Crows are the symbol of transformation because of their wisdom and foresight. The symbol of transformation mostly represents spiritual changes or personal growth in life that includes attitude, career, or place. According to Welsh mythology, crows can transform into witches, a physical transformation that represents evil. Seeing a dead crow in a dream or in real life also symbolizes transformation. In most cultures, the crow represents transformation through physical death because death is not considered as the end of life but rebirth.


Crows are symbols of luck as well as bad luck, depending on the culture and the number of crows seen by a person. In Welsh tradition, if a crow crosses a person’s path, it is meant to bring bad luck. Seeing a single crow following a person and cawing brings bad luck. In Christianity, if there is a flock of crows in a church, it is meant to be a warning and bad luck. On the contrary, according to Native American culture, especially Chippewa, Hopi, Menominee, and Pueblo tribes believe that crows bring good luck and good fortune. In Chinese mythology, crows are connected with the sun and represent good luck too.


Crows, as a symbol of magic, are often used in art and literature. According to Celtic mythology, the goddess Morrigan is believed to take the shape of a crow and fly over a battlefield to influence the winning side. In Chinese mythology, all the crows gather to build a bridge for the Weaving Maiden to help her cross the Silver River and meet the Herd Boy. It is also believed that all the crows disappear from the rest of the world to be part of the bridge. In Shamanic culture, the crows are used in magical rituals to manipulate or influence the powers of the universe. In Welsh culture, the crow represents black magic and warning of death with the power of transformation from witches and wizards into crows. Also, in the Appalachian Mountains, it is believed that a flock of crows flying low is a warning of an illness.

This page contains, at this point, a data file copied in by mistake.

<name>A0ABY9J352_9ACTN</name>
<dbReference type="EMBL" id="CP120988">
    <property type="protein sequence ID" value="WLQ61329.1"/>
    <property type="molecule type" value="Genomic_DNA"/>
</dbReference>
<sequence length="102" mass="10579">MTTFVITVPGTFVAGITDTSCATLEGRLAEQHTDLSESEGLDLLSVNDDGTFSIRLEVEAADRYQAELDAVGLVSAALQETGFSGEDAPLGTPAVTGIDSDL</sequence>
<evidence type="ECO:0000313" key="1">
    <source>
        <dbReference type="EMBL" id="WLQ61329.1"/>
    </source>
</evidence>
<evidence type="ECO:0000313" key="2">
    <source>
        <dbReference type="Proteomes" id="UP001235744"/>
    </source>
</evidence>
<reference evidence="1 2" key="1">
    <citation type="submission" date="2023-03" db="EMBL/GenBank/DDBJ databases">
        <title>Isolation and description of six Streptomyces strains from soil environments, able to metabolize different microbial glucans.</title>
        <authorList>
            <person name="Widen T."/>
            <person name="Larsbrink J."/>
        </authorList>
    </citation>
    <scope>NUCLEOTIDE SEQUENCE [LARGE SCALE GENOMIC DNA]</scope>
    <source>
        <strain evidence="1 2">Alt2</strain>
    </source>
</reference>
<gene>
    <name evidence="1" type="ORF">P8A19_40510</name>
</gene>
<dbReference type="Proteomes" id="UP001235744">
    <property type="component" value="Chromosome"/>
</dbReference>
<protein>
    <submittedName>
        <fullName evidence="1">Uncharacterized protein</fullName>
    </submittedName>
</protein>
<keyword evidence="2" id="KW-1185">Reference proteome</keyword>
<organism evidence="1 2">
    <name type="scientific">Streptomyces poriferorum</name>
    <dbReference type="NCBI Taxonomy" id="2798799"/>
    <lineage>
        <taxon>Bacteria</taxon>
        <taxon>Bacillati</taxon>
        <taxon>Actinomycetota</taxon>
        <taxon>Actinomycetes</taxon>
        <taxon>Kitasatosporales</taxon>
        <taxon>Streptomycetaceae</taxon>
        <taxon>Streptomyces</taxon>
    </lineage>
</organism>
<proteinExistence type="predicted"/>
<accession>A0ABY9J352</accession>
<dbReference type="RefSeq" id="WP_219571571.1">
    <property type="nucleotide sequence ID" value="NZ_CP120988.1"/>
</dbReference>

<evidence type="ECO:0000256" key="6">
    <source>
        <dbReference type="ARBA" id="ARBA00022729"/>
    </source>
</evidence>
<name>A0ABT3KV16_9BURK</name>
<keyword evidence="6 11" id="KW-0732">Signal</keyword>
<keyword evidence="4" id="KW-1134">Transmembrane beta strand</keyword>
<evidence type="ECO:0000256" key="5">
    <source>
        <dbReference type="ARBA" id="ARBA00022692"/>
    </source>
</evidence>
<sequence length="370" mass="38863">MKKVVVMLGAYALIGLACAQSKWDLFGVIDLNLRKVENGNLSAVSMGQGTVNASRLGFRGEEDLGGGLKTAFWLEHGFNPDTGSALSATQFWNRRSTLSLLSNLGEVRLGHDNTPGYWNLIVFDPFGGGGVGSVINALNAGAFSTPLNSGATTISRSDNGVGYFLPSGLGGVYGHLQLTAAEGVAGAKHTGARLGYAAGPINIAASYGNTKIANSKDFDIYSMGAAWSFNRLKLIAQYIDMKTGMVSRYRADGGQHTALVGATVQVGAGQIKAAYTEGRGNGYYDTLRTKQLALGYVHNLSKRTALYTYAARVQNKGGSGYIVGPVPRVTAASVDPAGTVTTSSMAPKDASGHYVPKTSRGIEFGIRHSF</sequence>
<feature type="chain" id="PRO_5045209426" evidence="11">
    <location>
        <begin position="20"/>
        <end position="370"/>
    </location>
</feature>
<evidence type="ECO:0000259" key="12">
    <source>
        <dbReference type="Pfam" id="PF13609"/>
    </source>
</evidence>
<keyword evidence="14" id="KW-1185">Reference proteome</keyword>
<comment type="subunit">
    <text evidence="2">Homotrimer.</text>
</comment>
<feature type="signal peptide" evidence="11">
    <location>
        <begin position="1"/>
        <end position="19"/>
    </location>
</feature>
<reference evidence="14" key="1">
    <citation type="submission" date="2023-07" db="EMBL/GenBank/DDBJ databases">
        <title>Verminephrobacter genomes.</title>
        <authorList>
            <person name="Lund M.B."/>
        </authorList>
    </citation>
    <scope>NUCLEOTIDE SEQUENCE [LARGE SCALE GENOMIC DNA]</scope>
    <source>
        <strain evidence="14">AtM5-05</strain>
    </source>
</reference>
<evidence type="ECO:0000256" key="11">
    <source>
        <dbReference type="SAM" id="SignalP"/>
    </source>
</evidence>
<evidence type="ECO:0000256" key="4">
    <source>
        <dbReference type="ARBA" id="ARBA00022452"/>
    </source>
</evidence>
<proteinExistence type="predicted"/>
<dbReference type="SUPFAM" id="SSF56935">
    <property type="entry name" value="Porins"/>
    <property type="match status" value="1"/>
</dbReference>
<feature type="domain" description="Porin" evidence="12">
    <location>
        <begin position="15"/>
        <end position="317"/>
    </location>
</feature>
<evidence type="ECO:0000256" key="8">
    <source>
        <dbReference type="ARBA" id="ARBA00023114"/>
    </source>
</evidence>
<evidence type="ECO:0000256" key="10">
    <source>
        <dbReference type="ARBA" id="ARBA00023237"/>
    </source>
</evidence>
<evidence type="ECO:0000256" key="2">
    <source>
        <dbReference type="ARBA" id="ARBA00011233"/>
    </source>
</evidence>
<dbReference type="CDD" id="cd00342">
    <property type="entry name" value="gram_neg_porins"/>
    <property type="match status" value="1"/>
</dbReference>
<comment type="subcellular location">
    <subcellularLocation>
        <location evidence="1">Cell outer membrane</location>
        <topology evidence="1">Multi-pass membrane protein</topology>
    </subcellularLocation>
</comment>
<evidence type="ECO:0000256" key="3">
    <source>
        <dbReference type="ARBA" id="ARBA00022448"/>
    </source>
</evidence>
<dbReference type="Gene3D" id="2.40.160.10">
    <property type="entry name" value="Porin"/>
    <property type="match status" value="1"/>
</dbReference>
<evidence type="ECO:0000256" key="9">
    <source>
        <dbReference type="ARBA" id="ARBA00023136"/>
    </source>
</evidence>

Crow People

One of the lesser-known Native American tribes from the Great Plains is the Crow religion, and the residents are called as Crow People. They believe the world was created by the crow, an omnipotent god, and the creation was divided into three parts: the physical world, the spirit world, and the home of their god. Hence, it is also believed that crows were really close to their god. When the crows stopped praying to the god, they were cursed, and as soon as they started praying, they reformed a stronger bond with him.

Examples of Crow as Symbolism in Literature

Example #1

Two Old Crows By Vachel Lindsay

Two old crows sat on a fence rail.
Two old crows sat on a fence rail,
Thinking of effect and cause,
Of weeds and flowers,
And nature’s laws.
One of them muttered, one of them stuttered,
One of them stuttered, one of them muttered.
Each of them thought far more than he uttered.
One crow asked the other crow a riddle.
One crow asked the other crow a riddle:
The muttering crow
Asked the stuttering crow,
“Why does a bee have a sword to his fiddle?
Why does a bee have a sword to his fiddle?”
“Bee-cause,” said the other crow,
B B B B B B B B B B B B B B B B-cause.”

In this poem, the crow is a symbol of mischief and intelligence as they talk about their surroundings including bees, nature while teasing each other

Example #2

The Crow By Kaelum Poulson

So beautiful
but often unseen
a maid of nature